Ms Skinnyfat

A Food & Travel Blog from Singapore

South-East Asian reinvented at Botanico and Bee's Knees

By Saturday, December 12, 2020 , , , , ,

South East Asian cuisine is often thought of as cheap street eats but at Botanico and Bee's Knees, the talented young Head Chef Sujatha Asokan elevates comforting familiar flavors into finessed plates that explores history and heritage. The 2018 World Gourmet Summit Female Rising Chef of the Year isn’t afraid to feed diners the pungent fermented prawn paste (hae gor) or sneak in some beef tongue in the tacos but trust me, you’ll eat anything she puts on your plate. 
We started at the casual Bee's Knees at level one with some cocktails and bites. You'd regret not getting the Spicy Duck Loaded Fries ($17) with golden thick-cut fries generously loaded with handfuls of smoked duck chunks and liberally drizzled with mayonnaise, mozzarella and a zingy Sriracha cream. The messy rich, umami heat is best paired with an ice cold beer.
Chef Sue also put a SEA spin on her New York-style fiery Shrimp Pizza ($30). The pie is made in-house and stretched a la minute, and has a slightly chewy texture and crispy bottom. This wicked one is made with a squid ink garlic aioli base, topped with tiger prawns, mozzarella and Parmesan, then finished with a special spicy chili dressing made with palm sugar, chilli, garlic and lime juice, and coriander. Man it was addictive though I warn that the flavors are gonna stick around the whole night. 
Check out the Beef Tongue Tacos ($18), a Vietnamese version served on baby bok choy boats with jicama slaw and cashew cream. 
Now now, this Australian beef tongue is brined for 48h and sous vide for another 18 to give it that super soft texture. It's grilled in the Inka charcoal oven before served. I loved the tanginess of the jicama slaw which composed of pickled bokchoy, ginger flower and lemongrass, and toasted rice powder. Super fresh flavors in this one. 
Waste not time in popping the Curry Corn Pani Puri ($10) into your mouth so that they stay crunchy. These crispy pillow puffs are filled with a curried Japanese corn espuma spiced with French Vadouvan which hides the pieces of baby corn at the bottom of it. You wouldn't be faulted for thinking that it tastes a little like curry Twisties. Childhood favorites!
The Rojak ($15)- some locals wouldn't think of paying this amount for while foreigners fear its rotting scent), turned out to be a lovely garden of vegetables suited for most palates. Kohlrabi and seasonal SE Asian fruits such as guava, balonglong, rose apple and green papaya are thinly sliced and served with julienned calamansi skin and ginger flower. The dark and stick pungent prawn paste is tamed and made into a foam to make it more approachable but the essence remained. If you're wondering where the heady flavors are coming from, it's from the house-made prawn aioli and the prawn powder sago cracker. Toss everything the usual rojak way and enjoy.
The humble Wing Bean Salad ($15) was inspired from a staff meal and Chef Sue and her team elevated it to illuminate the sophistication of European techniques and the SEA flavors. They even managed to sneak in some sambal belachan into the punchy dressing made of lemongrass, shallots, garlic and ginger, balanced with a lime aioli. What takes the cake is the sea of fried ikan bilis (anchovies) which gave that textural crunch. 
For mains, the "Assam Pedas" Snapper ($32) grilled on banana leaf was a delightful choice. I enjoyed the crispy bits of the firm snapper which has been touched by smoke in the Inka oven. While the saffron risotto may be rich and creamy, the limey tamarind sauce helped to cut through the richness.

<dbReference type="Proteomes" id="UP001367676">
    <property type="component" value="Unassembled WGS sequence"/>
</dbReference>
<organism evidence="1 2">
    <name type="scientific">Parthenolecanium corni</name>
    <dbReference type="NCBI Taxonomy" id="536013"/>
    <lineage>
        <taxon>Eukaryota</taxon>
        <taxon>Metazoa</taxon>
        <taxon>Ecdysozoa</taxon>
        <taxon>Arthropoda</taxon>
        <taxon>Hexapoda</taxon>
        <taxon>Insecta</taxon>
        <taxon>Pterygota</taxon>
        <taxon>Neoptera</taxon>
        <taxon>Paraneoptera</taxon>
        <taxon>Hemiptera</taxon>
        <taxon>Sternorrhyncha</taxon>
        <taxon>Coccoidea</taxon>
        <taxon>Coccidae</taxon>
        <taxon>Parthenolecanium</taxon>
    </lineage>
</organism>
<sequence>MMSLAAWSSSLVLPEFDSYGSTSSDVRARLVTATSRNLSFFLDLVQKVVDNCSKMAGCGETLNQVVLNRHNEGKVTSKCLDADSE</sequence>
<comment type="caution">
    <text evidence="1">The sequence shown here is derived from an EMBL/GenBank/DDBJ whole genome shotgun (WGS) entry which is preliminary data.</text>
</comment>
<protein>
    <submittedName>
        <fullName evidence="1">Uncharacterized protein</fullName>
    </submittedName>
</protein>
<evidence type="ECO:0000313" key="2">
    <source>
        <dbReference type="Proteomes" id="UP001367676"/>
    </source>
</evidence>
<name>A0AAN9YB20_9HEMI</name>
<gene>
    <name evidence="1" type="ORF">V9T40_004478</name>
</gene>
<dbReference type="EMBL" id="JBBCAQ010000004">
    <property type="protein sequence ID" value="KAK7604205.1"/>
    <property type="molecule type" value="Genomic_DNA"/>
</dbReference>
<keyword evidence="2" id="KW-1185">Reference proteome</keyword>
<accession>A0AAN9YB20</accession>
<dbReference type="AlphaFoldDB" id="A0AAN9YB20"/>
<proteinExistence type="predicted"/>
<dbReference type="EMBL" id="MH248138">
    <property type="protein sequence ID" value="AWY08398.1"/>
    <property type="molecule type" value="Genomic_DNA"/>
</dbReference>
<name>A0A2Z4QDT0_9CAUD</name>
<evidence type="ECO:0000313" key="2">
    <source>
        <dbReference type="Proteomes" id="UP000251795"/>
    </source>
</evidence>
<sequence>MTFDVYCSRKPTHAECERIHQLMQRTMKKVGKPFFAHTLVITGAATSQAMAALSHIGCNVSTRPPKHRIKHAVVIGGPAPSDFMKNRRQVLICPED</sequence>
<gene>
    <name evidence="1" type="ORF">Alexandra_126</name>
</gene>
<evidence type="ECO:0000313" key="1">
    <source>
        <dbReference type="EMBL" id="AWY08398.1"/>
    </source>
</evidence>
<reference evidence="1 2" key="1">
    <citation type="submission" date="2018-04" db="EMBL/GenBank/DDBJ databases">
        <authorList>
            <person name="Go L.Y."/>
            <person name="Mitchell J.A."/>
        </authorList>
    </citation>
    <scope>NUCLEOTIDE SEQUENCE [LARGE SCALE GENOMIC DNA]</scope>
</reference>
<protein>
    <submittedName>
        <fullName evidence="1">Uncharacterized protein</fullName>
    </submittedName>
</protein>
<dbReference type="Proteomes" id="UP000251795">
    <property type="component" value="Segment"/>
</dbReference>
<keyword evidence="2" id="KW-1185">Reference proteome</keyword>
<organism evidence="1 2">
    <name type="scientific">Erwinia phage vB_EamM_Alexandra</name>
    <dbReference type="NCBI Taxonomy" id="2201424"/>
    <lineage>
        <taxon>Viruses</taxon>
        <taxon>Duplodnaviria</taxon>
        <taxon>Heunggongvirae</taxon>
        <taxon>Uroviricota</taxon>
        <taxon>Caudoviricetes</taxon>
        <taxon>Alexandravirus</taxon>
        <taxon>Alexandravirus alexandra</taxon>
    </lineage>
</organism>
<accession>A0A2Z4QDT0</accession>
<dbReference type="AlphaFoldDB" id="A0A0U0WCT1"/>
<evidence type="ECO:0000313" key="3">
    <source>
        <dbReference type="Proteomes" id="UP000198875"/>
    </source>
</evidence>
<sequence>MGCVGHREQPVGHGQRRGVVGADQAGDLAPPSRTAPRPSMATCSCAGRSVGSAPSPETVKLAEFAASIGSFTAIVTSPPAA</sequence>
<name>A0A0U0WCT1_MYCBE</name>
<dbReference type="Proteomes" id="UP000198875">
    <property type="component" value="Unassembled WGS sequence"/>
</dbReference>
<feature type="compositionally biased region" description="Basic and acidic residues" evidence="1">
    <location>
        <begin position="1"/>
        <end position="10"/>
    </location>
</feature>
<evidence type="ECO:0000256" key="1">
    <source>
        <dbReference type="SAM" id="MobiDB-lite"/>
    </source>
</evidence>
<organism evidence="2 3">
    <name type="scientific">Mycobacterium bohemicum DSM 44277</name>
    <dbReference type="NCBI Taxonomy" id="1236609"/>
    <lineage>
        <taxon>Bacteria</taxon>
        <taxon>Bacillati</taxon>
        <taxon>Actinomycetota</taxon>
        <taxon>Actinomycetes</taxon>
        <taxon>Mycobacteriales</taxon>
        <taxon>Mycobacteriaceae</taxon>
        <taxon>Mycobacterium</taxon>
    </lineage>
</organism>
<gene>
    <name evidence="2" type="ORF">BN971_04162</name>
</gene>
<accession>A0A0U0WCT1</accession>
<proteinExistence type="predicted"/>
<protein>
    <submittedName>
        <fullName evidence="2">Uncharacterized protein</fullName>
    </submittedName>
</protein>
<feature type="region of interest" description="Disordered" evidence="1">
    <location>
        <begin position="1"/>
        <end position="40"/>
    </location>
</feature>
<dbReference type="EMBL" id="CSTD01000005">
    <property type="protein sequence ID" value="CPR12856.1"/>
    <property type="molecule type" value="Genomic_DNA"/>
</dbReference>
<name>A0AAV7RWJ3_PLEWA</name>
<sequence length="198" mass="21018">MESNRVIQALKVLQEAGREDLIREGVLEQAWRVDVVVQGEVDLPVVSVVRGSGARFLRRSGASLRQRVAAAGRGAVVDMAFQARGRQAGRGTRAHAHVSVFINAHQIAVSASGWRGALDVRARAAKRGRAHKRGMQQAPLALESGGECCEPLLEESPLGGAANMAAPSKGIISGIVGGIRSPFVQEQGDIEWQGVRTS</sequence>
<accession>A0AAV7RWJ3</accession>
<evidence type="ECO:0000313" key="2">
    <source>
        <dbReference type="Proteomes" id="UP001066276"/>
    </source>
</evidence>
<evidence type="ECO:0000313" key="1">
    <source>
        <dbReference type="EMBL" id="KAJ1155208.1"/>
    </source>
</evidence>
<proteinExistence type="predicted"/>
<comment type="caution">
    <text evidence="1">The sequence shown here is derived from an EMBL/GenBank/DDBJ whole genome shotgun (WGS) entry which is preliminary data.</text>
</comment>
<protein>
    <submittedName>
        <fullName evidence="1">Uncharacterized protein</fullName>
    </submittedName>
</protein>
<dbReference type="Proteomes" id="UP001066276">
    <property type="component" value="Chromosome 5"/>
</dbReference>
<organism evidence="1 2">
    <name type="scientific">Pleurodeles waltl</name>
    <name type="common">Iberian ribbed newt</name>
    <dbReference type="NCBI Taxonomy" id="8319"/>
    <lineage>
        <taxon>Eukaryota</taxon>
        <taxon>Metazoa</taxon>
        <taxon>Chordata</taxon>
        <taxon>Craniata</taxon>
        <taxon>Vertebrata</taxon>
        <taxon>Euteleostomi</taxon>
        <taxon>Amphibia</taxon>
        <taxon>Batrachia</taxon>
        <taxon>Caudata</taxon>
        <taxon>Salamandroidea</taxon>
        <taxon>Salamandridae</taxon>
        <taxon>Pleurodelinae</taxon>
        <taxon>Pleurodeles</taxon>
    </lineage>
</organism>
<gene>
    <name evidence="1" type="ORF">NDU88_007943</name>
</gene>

The "Herbal Chicken" ($29) is a dish that Chef Sue only recently started to enjoy during Circuit Breaker this year but boy she makes a good one. The sauce, made with dang gui (angelica), huai shan (Chinese yam), yu zhu (Solomon’s Seal) and red dates, is richly herbal but delicate at the same time. I enjoyed the gentle sweetness which is perfect with the juicy and tender sous vide chicken breast. She even made the chicken "rice" healthier by using couscous. 
For something rich, there's the 65° Kurobuta Pork Belly ($30) featuring a fatty slow cooked square of meat. The house-made soy-vinegar has Szechuan peppercorn and dried chili infused into it to give it that tangy and slightly numbing sensation which helped to balance the fatty meat. Textures of sunchoke break up the gelatinous bite.
I didn't enjoy the Crab Rissoni ($32) as much as i thought i would. A copious amount of Japanese deep-sea red crab and blue swimmer crab framed the Japanese nori risoni and the rice shaped pasta was topped with a comte custard for extra creaminess. Taste wise, i thought the seaweed nori was a little "fishy" and found it hard to take more bites. 
For desserts, i liked how the BGR (Black Glutinous Rice) ($12) wasn't too sweet and it was quite ingenious to make rice mochi cake out of the black rice. Instead of the usual coconut ice cream, a malty toasted rice ice cream was used instead. If you prefer something sweeter, the Ondeh Ondeh ($12) uses a pandan mochi cake and is served with kaya ice cream and drizzled with gula melaka syrup. 
Botanico and Bee's Knees have definitely taken modern SEA cooking to the next level and I found myself surprised at every bite. Plus i don't think i'd get tired of Chef Sue's food because the flavors are well balanced and the variety is simply amazing. The next level of SEA cuisine has arrived in Singapore. 

50 Cluny Park Road 
Singapore Botanic Gardens Singapore 257488 
Botanico: 9831 1106 
Tue- Fri: 6 - 10pm
Weekends: 11am - 3pm, 6 - 10pm
Bee’s Knees: 9815 3213
Daily: 8am - 10pm

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